At a time when the Bangladesh Bank is trying to save foreign exchange reserves by limiting foreign currency expenditure amid a dollar crisis in the country, the misuse of reserve money by some exporters has raised concern among the authorities.
Loans given from the foreign exchange reserve have been found to be misused by some exporters, turning those into huge forced loans due to failure in payment to the lenders on the due date.
Borrowers are given foreign currency loans at a minimum cost from the Export Development Fund (EDF), a refinancing fund created from the foreign exchange reserve for bringing export proceeds.
In the case of many of these loans, no export earnings were generated with buyers failing to pay back the money, resulting in the piling up of forced loans against the EDF in banks, according to findings by the Bangladesh Bank.
Forced loans are created when clients fail to make their letter of credit (LC) payments on maturity dates, and yet banks have to meet their obligations to foreign banks. Delay in LC settlement can happen both in import and export.
For instance, the forced loan against the EDF of Janata bank surged by 410% in one year to Tk7,141 crore at the end of last year from Tk1,400 crore in the previous year, according to the annual report of the bank.
In a recent meeting with the top executives of four state-owned banks – Sonali, Janata, Agrani, and Rupali – the Bangladesh Bank addressed the issue of forced loans against the EDF.
In the meeting, Governor Fazle Kabir expressed disappointment over the unusual rise in forced loans and strongly criticised the managing director of a state-owned bank for issuing substantial loans from the reserve, according to a meeting source.
The governor said these forced loans are foreign exchange reserve money, said the source, quoting the governor.
Lenders continued to provide loans to borrowers from the foreign exchange reserve despite having non-payment against the EDF, according to the central bank findings.
For instance, Thermax Group has taken an EDF loan against its five companies, of which two could not repay the loan, creating a forced loan with the lender Sonali Bank as of December 2021.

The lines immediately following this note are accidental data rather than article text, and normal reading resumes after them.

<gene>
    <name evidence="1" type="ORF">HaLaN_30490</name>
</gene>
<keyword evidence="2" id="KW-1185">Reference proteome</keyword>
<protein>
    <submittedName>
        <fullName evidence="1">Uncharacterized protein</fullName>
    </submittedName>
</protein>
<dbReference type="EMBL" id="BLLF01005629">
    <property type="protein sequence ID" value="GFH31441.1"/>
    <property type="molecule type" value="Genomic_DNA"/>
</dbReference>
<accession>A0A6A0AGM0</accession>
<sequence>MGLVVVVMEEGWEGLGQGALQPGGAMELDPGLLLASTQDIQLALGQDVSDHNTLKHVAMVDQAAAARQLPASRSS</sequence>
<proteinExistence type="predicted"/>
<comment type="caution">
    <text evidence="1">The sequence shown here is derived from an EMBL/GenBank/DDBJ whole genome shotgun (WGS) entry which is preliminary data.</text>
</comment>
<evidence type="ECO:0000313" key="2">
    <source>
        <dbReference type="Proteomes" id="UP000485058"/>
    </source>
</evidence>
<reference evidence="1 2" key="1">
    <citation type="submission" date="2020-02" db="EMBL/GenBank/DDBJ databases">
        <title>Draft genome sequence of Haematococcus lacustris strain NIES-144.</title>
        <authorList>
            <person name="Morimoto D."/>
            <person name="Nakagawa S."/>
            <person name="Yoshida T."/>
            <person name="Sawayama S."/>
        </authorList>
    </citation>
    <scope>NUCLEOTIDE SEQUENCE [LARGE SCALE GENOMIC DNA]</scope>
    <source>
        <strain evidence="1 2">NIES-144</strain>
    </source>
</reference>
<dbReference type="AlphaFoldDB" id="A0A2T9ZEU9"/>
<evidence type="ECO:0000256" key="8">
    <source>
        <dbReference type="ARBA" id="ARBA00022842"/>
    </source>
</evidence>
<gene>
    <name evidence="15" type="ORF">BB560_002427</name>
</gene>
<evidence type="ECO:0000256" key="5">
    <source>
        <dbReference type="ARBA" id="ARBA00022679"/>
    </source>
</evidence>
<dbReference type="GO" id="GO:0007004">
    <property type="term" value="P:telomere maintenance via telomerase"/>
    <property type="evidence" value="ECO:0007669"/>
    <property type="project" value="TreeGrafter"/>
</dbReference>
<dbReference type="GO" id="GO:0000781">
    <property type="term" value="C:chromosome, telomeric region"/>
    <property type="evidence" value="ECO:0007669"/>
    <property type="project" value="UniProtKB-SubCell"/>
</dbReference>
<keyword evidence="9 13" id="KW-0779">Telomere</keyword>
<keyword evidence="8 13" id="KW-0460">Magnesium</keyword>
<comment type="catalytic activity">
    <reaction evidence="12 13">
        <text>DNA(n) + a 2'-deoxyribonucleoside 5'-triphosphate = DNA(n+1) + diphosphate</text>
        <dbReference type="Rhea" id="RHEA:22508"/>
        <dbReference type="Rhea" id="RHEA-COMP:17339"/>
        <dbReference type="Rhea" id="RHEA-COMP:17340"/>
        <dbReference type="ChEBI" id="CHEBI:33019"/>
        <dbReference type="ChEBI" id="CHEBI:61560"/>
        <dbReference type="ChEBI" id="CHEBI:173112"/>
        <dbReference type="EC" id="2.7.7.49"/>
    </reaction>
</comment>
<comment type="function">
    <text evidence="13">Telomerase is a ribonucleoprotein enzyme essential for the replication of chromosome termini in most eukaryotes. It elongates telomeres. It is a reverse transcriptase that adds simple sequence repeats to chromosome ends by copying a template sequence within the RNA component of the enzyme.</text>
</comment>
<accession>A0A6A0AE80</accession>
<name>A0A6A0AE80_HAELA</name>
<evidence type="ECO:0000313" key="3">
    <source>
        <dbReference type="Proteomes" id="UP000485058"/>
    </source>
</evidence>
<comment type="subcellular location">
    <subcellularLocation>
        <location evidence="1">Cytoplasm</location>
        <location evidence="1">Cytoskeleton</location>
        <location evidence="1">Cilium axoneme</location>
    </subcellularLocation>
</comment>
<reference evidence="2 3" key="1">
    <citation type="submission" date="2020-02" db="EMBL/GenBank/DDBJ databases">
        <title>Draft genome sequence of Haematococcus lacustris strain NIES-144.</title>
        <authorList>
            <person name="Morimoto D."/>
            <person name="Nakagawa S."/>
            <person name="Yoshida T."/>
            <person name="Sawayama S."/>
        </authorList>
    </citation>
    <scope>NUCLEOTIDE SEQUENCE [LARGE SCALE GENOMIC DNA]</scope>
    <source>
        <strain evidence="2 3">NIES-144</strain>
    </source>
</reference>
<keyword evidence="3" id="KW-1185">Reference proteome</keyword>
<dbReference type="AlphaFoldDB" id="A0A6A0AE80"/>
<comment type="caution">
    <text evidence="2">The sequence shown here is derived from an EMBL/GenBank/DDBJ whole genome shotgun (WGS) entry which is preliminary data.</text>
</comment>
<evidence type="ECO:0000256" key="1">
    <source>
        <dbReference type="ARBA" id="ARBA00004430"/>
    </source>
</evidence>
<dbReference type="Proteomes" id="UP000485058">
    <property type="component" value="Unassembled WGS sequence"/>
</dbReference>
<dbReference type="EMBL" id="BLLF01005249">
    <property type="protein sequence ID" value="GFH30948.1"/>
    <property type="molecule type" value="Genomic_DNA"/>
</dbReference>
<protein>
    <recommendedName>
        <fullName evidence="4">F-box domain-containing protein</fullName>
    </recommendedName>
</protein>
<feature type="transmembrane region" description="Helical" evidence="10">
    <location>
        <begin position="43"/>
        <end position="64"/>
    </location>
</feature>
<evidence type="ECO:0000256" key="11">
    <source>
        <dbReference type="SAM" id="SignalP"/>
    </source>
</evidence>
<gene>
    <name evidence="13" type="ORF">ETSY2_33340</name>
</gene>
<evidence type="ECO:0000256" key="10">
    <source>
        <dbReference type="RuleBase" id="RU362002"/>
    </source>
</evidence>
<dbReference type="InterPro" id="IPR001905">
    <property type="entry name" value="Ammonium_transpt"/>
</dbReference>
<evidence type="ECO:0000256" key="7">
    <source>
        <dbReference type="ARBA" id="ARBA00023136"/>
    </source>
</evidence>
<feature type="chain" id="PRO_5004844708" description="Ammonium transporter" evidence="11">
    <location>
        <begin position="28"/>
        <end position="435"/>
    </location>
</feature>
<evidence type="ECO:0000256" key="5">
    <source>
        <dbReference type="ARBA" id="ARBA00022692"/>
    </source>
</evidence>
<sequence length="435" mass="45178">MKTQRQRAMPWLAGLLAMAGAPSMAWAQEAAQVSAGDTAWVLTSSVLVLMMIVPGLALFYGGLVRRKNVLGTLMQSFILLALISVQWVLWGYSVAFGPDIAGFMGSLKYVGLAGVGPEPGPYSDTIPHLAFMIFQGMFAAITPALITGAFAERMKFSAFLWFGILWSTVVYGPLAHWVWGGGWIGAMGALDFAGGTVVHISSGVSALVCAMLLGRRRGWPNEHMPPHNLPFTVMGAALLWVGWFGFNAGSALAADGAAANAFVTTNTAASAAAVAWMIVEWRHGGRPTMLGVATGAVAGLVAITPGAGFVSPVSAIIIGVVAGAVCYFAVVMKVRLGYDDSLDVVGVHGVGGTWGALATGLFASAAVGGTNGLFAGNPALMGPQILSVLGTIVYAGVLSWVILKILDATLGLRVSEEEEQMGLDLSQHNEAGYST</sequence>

The two companies that failed to repay loans against the EDF are Thermax Melange Spinning Mills, with a forced loan of Tk30.64 crore, and Thermax Knit Yarn with Tk216 crore.
Though borrowers are taking loans in foreign currency, the forced loans are being created in local currency.
According to the EDF rule, borrowers will get the highest 270 days to repay the EDF loan after getting export proceeds. If they fail to do so within this period, the Bangladesh Bank will deduct the foreign currency amount from the lender's account maintained with the central bank and the lender will create a forced loan against the borrower.
When a borrower fails to repay the loan, it indicates that the borrower did not repatriate export proceeds according to the EDF loan condition.
However, borrowers are getting loans even after failing to earn export proceeds as there is no provision about punishment if clients fail to repay the loan or do not repatriate export proceeds, said a senior executive of the Bangladesh Bank.
Among other state-owned banks, Sonali Bank has forced loans of Tk331 crore, Agrani Bank has Tk416 crore and Rupali Bank Tk60 crore as of December last year.
The status of these four state banks are just a partial picture of the forced loan issue, as the Bangladesh Bank has no statistics about the total forced loan in the industry against EDF loans.
The Bangladesh Bank has so far disbursed $7 billion EDF loans from its reserves but there is no statistics on how much export proceeds came into the country against those low-cost financing.
A senior executive of the Bangladesh Bank said they do not have such statistics as the recovering part is on the lenders. The Bangladesh Bank only provides the loan to lenders and deducts the amount from the lender's account if customers fail to repay on time.
Currently, borrowers are charged 2% for EDF loans of which Bangladesh Bank gets 1% and lenders get the rest 1% as commission.
During the pandemic from March 2020 to March 2022, borrowers enjoyed a reduced interest rate of 1.75% against EDF loans.
The number of EDF loan beneficiaries was 12,602 as of March this year, according to Bangladesh Bank data.
Exporters in all sectors can get EDF loans and a single exporter can get a maximum of $20 million loan subject to maintaining a single borrower exposure limit, according to the EDF policy.
Despite foreign exchange reserves under severe pressure amid high import expenditure and low earnings, in a recent meeting with the Bangladesh Bank, the Federation of Bangladesh Chambers of Commerce and Industry (FBCCI) demanded that the EDF be increased from $7.5 billion to $10 billion – to further expedite and expand their shipments.
On the other hand, the International Monetary Fund (IMF) in its safeguards assessment of the Bangladesh Bank for 2021 raised objections about showing the EDF in reserve.
The IMF claimed that the central bank is overstating foreign exchange reserves by showing the EDF with it, which may misguide the government in taking decisions about using the reserve money.